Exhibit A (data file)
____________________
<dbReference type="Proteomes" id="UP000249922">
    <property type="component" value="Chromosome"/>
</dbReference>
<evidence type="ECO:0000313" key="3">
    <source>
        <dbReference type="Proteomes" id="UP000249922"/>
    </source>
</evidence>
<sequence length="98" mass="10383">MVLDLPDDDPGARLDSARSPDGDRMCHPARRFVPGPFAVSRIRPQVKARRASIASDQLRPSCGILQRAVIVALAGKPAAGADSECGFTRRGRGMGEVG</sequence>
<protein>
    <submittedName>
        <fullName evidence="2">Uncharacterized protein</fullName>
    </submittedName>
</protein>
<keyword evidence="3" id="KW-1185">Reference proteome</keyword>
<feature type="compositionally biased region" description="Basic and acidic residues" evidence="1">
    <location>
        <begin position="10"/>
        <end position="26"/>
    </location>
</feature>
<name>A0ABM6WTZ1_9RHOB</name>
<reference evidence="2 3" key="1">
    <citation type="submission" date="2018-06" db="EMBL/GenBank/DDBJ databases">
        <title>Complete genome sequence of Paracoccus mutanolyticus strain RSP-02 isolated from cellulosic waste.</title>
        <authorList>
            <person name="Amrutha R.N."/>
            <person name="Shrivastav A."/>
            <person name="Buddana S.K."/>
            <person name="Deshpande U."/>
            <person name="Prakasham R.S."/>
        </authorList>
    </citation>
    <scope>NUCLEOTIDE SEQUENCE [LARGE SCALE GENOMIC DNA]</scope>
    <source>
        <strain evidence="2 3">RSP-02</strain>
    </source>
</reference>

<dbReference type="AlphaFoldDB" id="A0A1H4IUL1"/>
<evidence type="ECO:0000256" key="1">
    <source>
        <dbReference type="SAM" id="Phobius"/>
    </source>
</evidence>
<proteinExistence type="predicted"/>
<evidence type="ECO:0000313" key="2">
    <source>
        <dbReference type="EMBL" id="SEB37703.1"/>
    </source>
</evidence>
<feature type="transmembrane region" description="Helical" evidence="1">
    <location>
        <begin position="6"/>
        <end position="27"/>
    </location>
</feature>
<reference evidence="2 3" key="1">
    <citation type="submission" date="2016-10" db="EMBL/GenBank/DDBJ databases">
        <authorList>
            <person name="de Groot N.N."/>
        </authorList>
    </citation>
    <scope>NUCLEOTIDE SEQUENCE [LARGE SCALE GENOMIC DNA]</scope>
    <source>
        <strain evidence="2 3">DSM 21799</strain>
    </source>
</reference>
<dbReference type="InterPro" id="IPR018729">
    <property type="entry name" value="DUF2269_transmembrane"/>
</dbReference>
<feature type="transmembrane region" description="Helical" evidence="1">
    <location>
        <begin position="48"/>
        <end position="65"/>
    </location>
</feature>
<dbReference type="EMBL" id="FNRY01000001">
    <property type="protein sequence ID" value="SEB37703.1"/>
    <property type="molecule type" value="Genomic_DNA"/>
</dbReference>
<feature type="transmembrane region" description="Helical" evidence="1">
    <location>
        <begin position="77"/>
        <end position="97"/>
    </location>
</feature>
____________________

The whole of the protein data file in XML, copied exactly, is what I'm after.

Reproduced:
<dbReference type="Proteomes" id="UP000249922">
    <property type="component" value="Chromosome"/>
</dbReference>
<evidence type="ECO:0000313" key="3">
    <source>
        <dbReference type="Proteomes" id="UP000249922"/>
    </source>
</evidence>
<sequence length="98" mass="10383">MVLDLPDDDPGARLDSARSPDGDRMCHPARRFVPGPFAVSRIRPQVKARRASIASDQLRPSCGILQRAVIVALAGKPAAGADSECGFTRRGRGMGEVG</sequence>
<protein>
    <submittedName>
        <fullName evidence="2">Uncharacterized protein</fullName>
    </submittedName>
</protein>
<keyword evidence="3" id="KW-1185">Reference proteome</keyword>
<feature type="compositionally biased region" description="Basic and acidic residues" evidence="1">
    <location>
        <begin position="10"/>
        <end position="26"/>
    </location>
</feature>
<name>A0ABM6WTZ1_9RHOB</name>
<reference evidence="2 3" key="1">
    <citation type="submission" date="2018-06" db="EMBL/GenBank/DDBJ databases">
        <title>Complete genome sequence of Paracoccus mutanolyticus strain RSP-02 isolated from cellulosic waste.</title>
        <authorList>
            <person name="Amrutha R.N."/>
            <person name="Shrivastav A."/>
            <person name="Buddana S.K."/>
            <person name="Deshpande U."/>
            <person name="Prakasham R.S."/>
        </authorList>
    </citation>
    <scope>NUCLEOTIDE SEQUENCE [LARGE SCALE GENOMIC DNA]</scope>
    <source>
        <strain evidence="2 3">RSP-02</strain>
    </source>
</reference>

<dbReference type="AlphaFoldDB" id="A0A1H4IUL1"/>
<evidence type="ECO:0000256" key="1">
    <source>
        <dbReference type="SAM" id="Phobius"/>
    </source>
</evidence>
<proteinExistence type="predicted"/>
<evidence type="ECO:0000313" key="2">
    <source>
        <dbReference type="EMBL" id="SEB37703.1"/>
    </source>
</evidence>
<feature type="transmembrane region" description="Helical" evidence="1">
    <location>
        <begin position="6"/>
        <end position="27"/>
    </location>
</feature>
<reference evidence="2 3" key="1">
    <citation type="submission" date="2016-10" db="EMBL/GenBank/DDBJ databases">
        <authorList>
            <person name="de Groot N.N."/>
        </authorList>
    </citation>
    <scope>NUCLEOTIDE SEQUENCE [LARGE SCALE GENOMIC DNA]</scope>
    <source>
        <strain evidence="2 3">DSM 21799</strain>
    </source>
</reference>
<dbReference type="InterPro" id="IPR018729">
    <property type="entry name" value="DUF2269_transmembrane"/>
</dbReference>
<feature type="transmembrane region" description="Helical" evidence="1">
    <location>
        <begin position="48"/>
        <end position="65"/>
    </location>
</feature>
<dbReference type="EMBL" id="FNRY01000001">
    <property type="protein sequence ID" value="SEB37703.1"/>
    <property type="molecule type" value="Genomic_DNA"/>
</dbReference>
<feature type="transmembrane region" description="Helical" evidence="1">
    <location>
        <begin position="77"/>
        <end position="97"/>
    </location>
</feature>